Monday, April 16, 2012

Bat Masterson

William Barclay "Bat" Masterson (November 26, 1853 – October 25, 1921) was a figure of the American Old West known as a buffalo hunter, U.S. Marshal and Army scout, avid fisherman, gambler, frontier lawman, and sports editor and columnist for the New York Morning Telegraph. He was the brother of lawmen James Masterson and Ed Masterson.
His first gunfight took place in 1876 in Sweetwater, Texas (later Mobeetie in Wheeler County, not to be confused with the current Sweetwater, the seat of Nolan County west of Abilene, Texas). He was attacked by a man in a fight, allegedly because of a girl. The other man died of his wounds. Masterson was shot in the pelvis, but recovered. The story that he needed to carry a cane for the rest of his life is a legend perpetuated by the TV series starring the late Gene Barry.
In 1877, he joined his brothers in Dodge City, Kansas. Jim was the partner of Ed who was an assistant marshal. Soon after his arrival, Masterson came into conflict with the local marshal over the treatment of a man being arrested. He was jailed and fined, although his fine was later returned by the city council. He served as a sheriff's deputy alongside Wyatt Earp, and within a few months he was elected county sheriff of Ford County, Kansas. As sheriff, Bat won plaudits for capturing four members of the Mike Roark gang who had unsuccessfully held up a train at nearby Kinsley. He also led the posse that captured Jim Kennedy who had inadvertently killed an entertainer named Dora Hand in Dodge; with a shot through the shoulder Masterson eventually brought Kennedy down.
Fighting in Colorado on the Santa Fe side of its war against the Rio Grande railroad, Masterson continued as Ford County sheriff until he was voted out of office in 1879. During this same period his brother Ed was Marshal of Dodge City and died in the line of duty on April 9, 1878. Ed was shot by a cowboy named Jack Wagner who was unaware that Bat was in the vicinity. As Ed stumbled away from the scene, Masterson responded from across the street with deadly force, firing on both Wagner and Wagner's boss, Alf Walker. Wagner died the next day but Walker was taken back to Texas and recovered. The local newspapers were ambiguous about who shot Wagner and Walker and this led some later historians to question whether Bat was involved. However, the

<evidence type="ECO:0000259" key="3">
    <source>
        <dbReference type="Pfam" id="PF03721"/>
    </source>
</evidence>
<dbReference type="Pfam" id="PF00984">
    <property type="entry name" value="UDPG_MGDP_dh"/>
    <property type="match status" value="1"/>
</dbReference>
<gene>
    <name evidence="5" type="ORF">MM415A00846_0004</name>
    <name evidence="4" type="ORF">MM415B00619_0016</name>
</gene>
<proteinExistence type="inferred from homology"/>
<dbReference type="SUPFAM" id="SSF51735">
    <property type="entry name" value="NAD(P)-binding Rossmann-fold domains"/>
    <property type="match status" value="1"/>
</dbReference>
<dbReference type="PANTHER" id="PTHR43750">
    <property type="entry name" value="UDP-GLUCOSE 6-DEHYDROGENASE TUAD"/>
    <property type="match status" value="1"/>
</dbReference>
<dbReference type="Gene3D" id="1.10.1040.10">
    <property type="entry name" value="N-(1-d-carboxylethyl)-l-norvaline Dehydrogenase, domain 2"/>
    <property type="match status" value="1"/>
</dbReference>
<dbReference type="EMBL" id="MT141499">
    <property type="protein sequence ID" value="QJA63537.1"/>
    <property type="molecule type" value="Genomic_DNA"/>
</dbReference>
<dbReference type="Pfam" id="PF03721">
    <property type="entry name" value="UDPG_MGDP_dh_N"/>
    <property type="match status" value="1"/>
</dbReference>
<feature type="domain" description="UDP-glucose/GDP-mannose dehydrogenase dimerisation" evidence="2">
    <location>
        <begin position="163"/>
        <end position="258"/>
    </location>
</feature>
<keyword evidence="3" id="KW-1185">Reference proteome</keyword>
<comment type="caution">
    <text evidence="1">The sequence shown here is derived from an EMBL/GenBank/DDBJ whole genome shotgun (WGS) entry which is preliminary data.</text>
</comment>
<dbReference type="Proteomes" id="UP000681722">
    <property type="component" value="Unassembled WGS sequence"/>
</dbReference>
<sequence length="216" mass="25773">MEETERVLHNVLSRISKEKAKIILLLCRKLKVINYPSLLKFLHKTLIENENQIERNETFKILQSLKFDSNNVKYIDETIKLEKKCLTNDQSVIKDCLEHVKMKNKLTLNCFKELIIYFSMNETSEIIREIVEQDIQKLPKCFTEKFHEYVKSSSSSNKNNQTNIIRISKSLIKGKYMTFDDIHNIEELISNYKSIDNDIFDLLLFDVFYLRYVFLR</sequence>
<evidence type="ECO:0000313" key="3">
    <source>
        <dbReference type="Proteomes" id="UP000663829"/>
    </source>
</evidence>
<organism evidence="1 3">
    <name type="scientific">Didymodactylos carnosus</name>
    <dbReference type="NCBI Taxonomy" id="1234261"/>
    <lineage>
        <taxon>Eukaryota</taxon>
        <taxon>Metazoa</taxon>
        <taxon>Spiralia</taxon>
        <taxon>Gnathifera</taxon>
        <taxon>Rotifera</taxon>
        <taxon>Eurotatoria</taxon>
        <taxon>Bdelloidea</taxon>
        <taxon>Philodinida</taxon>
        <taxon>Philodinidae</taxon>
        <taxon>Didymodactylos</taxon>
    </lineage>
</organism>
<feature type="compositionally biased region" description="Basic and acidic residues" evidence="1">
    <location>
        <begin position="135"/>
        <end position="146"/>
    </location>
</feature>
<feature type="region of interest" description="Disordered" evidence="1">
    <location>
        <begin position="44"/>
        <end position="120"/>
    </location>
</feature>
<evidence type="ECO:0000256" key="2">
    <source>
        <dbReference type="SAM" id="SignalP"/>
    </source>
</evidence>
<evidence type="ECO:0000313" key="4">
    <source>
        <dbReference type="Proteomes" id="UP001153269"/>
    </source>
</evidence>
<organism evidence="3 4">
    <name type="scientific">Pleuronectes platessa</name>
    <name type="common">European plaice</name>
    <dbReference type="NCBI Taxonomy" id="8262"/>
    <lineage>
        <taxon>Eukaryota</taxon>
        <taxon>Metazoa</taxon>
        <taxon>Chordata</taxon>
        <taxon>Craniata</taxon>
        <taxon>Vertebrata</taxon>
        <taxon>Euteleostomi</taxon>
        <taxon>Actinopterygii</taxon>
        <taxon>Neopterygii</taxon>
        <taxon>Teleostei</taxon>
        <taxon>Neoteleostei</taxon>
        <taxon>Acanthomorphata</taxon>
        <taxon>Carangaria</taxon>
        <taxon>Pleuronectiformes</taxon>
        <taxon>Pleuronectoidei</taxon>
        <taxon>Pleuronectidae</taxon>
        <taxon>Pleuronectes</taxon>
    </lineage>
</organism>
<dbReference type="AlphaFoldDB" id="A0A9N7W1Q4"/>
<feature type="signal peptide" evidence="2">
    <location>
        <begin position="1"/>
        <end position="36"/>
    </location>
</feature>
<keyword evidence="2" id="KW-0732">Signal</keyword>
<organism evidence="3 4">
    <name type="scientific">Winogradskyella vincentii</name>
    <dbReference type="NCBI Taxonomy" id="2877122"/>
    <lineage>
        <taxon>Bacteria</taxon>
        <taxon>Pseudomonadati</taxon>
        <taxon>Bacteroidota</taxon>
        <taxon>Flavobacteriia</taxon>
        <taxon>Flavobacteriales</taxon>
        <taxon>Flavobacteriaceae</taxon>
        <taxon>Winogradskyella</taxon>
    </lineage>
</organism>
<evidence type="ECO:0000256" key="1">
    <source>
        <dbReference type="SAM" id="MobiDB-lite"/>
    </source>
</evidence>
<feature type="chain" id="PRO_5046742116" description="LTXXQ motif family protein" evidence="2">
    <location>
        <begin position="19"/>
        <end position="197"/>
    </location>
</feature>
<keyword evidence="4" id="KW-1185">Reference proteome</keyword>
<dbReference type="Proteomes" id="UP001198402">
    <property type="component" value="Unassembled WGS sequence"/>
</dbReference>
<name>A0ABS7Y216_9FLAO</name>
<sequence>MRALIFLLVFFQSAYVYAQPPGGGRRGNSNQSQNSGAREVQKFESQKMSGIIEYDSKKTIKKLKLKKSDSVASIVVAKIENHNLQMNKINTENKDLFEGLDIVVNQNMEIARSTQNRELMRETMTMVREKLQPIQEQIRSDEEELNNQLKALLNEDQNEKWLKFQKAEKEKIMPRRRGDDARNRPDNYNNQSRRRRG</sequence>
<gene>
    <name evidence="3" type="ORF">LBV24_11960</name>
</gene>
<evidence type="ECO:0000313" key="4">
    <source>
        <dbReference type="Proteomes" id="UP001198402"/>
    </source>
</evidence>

Bat Masterson died at age 67 on October 25, 1921, while living and working in New York City. He collapsed at his desk from a heart attack after penning what became his final column for the New York Morning Telegraph. His body was taken to Campbell's Funeral Parlor and later buried after a simple service in Woodlawn Cemetery in Bronx, New York. His full name, William Barclay Masterson, appears above his epitaph on the large granite grave marker in Woodlawn. His epitaph states that he was "Loved by Everyone."

Deputies Bat Masterson (standing) and Wyatt Earp in Dodge City, 1876. The scroll on Earp's chest is a cloth pin-on badge

“I went up town with the milk this morning and did some errands.  This afternoon I painted some cornice (first coat) on the barn and spread some manure.  Has been a fine warm day and the snow is all gone except a few small patches but the ground is very wet.”
Leesah

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